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Subban has to prove he can play defense too

by Arpon Basu
MONTREAL -- When all was said and done, when he had finished dominating the AHL with the Hamilton Bulldogs and served notice to the entire NHL that he was coming with a tremendous playoff performance with the Montreal Canadiens, P.K. Subban was spent.

He didn't want to reflect on everything he had accomplished in his first pro season and didn't want to look forward to how he might be able to top it in his first full NHL season.

But once he had his rest and was mentally prepared to do it, Subban looked back to those tremendous playoff experiences with the Canadiens, to beating the mighty Washington Capitals and Pittsburgh Penguins in Game 7 situations -- and he liked what he saw.

"I watched game tape all summer once I got bored," Subban said. "I watched that Game 7 against Washington, and when you watch that and see all the emotion, you realize that was a pretty good game. Those are big games that we were playing, and to see the plays we were making in those big games -- it gives you confidence."

It would be hard to imagine Subban would need any more of that.

The 21-year-old Toronto native who grew up loving the Canadiens in enemy territory has oozed confidence from the day Montreal selected him with the 43rd pick in the 2007 Entry Draft.

Subban walked up to then-general manager Bob Gainey after the announcement of his selection, and promised his new boss that he would one day be happy he drafted him.

That day has arrived, as Subban is getting ready to make a charge for the Calder Trophy in his rookie season for the Canadiens -- one in which he should have plenty of opportunities to show his dazzling array of offensive skills.

But that toolbox was never in doubt. What Subban was sent to Hamilton last season to learn was how to play in his own end, how to play without the puck, how to pick his spots.

Basically, he was sent to learn how to play for Canadiens coach Jacques Martin.

A year later, it is clear that the two will have to learn to co-exist, because Subban's high-risk, high-reward style is the type of thing that tends to give Martin more gray hairs.

It's a fine line that Subban needs to walk -- he won't be effective if he plays a conservative game, but Martin is not likely to have much patience if Subban's defensive failings cost the Canadiens more goals that his skills can generate.

"Right now I'm trying not to think about the line," Subban said during training camp. "I'm just trying to go out and play and get back into the mindset I had last season. Whatever comes to mind, I'll do it. As time goes on I'll make those corrections."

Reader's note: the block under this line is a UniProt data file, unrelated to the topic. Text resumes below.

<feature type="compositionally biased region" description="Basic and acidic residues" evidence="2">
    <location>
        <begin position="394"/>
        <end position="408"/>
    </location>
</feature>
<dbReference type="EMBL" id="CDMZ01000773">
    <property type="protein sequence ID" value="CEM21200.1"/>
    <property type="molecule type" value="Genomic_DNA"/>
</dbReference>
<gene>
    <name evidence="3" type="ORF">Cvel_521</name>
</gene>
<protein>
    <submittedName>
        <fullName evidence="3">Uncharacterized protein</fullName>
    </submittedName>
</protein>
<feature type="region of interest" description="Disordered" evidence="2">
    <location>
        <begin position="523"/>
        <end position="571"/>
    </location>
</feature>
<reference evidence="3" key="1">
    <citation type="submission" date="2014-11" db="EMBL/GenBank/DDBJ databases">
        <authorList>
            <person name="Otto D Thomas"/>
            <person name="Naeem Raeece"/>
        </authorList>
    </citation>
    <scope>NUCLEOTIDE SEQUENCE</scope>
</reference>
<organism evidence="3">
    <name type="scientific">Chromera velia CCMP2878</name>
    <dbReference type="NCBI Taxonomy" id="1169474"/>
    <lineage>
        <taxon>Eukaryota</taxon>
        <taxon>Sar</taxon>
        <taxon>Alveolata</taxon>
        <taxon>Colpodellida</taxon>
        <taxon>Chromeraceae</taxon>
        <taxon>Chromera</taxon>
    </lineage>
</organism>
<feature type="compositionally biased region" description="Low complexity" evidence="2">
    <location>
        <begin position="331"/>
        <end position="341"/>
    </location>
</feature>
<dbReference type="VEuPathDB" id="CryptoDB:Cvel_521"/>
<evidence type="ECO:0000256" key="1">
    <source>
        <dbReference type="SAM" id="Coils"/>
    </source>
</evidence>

Martin is already thinking about that line, and it's clear what side of it he wants Subban to find himself on more often than not: the safe side.

"P.K. has some good qualities with the puck," Martin said. "But he has to find a happy medium in terms of when to support the attack and when to focus on defense."

Subban did an outstanding job in last season's playoffs when he was called up to the Canadiens prior to Game 6 against Washington in the first round, helping Montreal complete a comeback from a 3-1 series deficit.

He was just as crucial in the second round, filling the big skates of injured star Andrei Markov. Subban's ice time climbed well north of the 20-minute mark every night, and he helped lead Montreal to another unlikely seven-game upset of Pittsburgh.

But the dynamic there was different in that Subban was entering a situation that was already clearly defined, and he just tried to fit in.

Having a full season within the group should give Subban a little more latitude to try some things, but he insists he doesn't want to look too far ahead before it's even official that he's made the team -- even though there is absolutely no way Martin would cut Subban, risks or no risks.

"It's good for your confidence, but you can't get too carried away with it," Subban said after scoring a goal in his first game of the preseason Friday night, helping the Canadiens beat Ottawa 4-2. "You've got to continue to do the right things, keep the game simple, try not to do too much and know when to try the little moves you have and using your skill set. But for the most part you've got to play within the team system."

Words like that will be music to Martin's ears. But now it's time to see if Subban can stick to them.

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